One night after quarreling with friends, a drunken, angry, guilt-ridden high school kid called Junior Martinez wandered his home town of Brownsville, Tex., and happened on his old grammar school, El Jardin Elementary —“the Garden of Eden” in his memory. He scaled a 10-foot fence and discovered, instead of the staid, old brick building he remembered, “one of those cheap, awful squat one-room buildings that the government likes to hand out to overburdened schools.”

He shoved a concrete block through a fiberglass window, hoisted himself in and trashed the room: “I sullied. I shattered. I destroyed. I uglied. But I did not defile, I felt. There was still love in what I was doing.” Stumbling out onto the street again, he discovered a phone booth and reported the crime: Skateboarders did it, he told the dispatcher, who kept him on the line until the police arrived to arrest him.

Trashing the school is a small enough incident in a memoir packed with murderous (and, yes, loving) rages, but it’s key: It’s one scene in which an idea about injustice, rather than a person, is the object of Martinez’s fury. The telling is robust and raucous, the distillation of his feelings about school and Brownsville’s culture. Martinez and education might have been a perfect pairing, but after only three years at El Jardin, he was rezoned to a tough school populated by kids with minimal English, and there began the slow drift into disaffection, drink and drugs that left him barely able to graduate from high school. But the 17-year-old school-savager was also a stringer for the Brownsville Herald — already a writer — who refused to sign the police charge sheet, “ripe with misspellings and egregious syntax.”

“The Boy Kings of Texas,” recently nominated for a National Book Award in nonfiction, joins a rich body of Mexican American coming-of-age narratives to which writers such asRichard Rodriguez, Sandra Cisneros, John Phillip Santos and Oscar Casares (who also grew up in Brownsville) have contributed singular, often highly literary visions. Martinez focuses on the culture of machismo. He’s hardly the first to work through that lens, but his strutting style attempts to simultaneously embody and refute a macho world, beginning with a prologue that quotes “El Rey,” Jose Alfredo Jimenez’s popular anthem to machismo: “I know very well that I’m on the outside,” the song starts, an explanation for all the lines to follow.

Martinez’s father oozes and spits machismo — he subjects Junior to creepy sexual bragging and beats him most memorably when he arrives home from a front-lawn football game with his arm dangling. His son, in turn, does not spare him any blame. Neither, however, does he assign machismo to a single sex: “ ‘El Rey,’ ” he says, “illustrated clearly what had so viciously plagued my father, and well, his mother, who was as butch as they come.” The memoir’s early pages are loaded with beatings but even more sensationally with the possibility of murder: His Gramma, he charges, “kept his [grandfather’s] insulin from him as punishment for his last bender,” involving — as benders in the Martinez world often do — another woman, but she “didn’t mean to kill him, not really.”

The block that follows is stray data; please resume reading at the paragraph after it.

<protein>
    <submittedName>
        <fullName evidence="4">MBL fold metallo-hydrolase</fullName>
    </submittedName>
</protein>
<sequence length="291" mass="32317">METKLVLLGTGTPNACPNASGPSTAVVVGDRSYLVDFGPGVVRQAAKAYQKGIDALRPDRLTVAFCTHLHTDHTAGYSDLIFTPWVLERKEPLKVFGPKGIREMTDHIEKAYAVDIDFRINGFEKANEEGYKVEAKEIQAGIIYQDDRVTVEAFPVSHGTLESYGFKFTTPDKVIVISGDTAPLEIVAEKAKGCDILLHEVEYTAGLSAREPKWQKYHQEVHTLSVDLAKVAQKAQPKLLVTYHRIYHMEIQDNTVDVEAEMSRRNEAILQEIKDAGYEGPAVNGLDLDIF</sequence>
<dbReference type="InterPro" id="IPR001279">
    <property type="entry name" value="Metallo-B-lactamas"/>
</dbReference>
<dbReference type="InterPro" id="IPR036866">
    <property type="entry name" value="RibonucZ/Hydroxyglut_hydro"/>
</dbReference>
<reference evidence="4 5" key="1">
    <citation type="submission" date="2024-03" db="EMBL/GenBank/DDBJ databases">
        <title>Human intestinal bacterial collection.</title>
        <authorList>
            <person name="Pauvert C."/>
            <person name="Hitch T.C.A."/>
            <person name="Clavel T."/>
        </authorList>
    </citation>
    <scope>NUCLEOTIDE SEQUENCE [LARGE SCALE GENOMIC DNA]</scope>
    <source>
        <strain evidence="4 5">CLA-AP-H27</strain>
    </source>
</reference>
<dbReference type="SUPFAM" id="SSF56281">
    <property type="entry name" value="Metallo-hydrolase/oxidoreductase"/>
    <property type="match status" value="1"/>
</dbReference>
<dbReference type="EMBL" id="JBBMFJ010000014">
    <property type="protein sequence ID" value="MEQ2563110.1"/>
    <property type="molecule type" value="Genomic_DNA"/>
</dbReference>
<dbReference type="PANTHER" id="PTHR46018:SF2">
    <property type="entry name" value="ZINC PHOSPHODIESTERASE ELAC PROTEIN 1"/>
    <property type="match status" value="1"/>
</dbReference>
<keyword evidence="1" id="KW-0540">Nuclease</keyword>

‘The Boy Kings of Texas’ by Domingo Martinez (Lyons Press)

It’s quite a charge to make about a living gramma, but there are more to come, and more blame to be assigned, even to his mother, who Martinez believes withheld love when he most needed it. This list of familial sins is not delivered, however, in solemn, self-righteous accusations, but in stand-up mode laced with ambivalent affection: “The Boy Kings of Texas” reads like a rollicking cross between Facebook rant, meandering blog, comedy club routine and NPR personal essay (one of its funniest chapters was adapted for public radio’s “This American Life”).

The narrative builds emotional intensity with fight after bloody fight. Martinez provides intermittent psychological insight (he refers to a therapist who’s helping him probe these wounds) and even more intermittent sociological analysis, sometimes resulting in ethnic auto-slur and vast generalization: “Latins, I’ve come to diagnose, are capable of only one type of love,” he pronounces, and “Mexicans innately consider homosexuals to be a third sex.” Mexicans may have a variety of beliefs about homosexuality, but those beliefs aren’t innate, they’re learned.

Like one of his drunken relatives, Martinez often rambles and repeats himself, but settling emotional accounts here functions as the necessary psychological clearing-of-the-air before the memoirist can begin to understand the bigger issues his family faced as Mexican Americans in a famously hurting border town. Though I wish there was more of his sharp analysis, I’m grateful for the quick jabs, like one on “the idea of Texas,” where “the generations-old classism and racism insinuated itself like a prearranged agreement . . . you were never personally invited to previously arrange.” He also delivers strong and implicitly forgiving insights about the brutality of his grandmother’s literal hunger as a child, or about the ways his siblings, especially his older brother, have protected him.

His stories are as eye-poppingly and bruisingly painful as they are funny, and if his family’s sore at him after this book is published, it sounds as if he has a lot of practice dealing with that.

Valerie Sayers , author of five novels, is chair of the English department at Notre Dame.


A Memoir

By Domingo Martinez

Lyons. 443 pp. Paperback, $16.95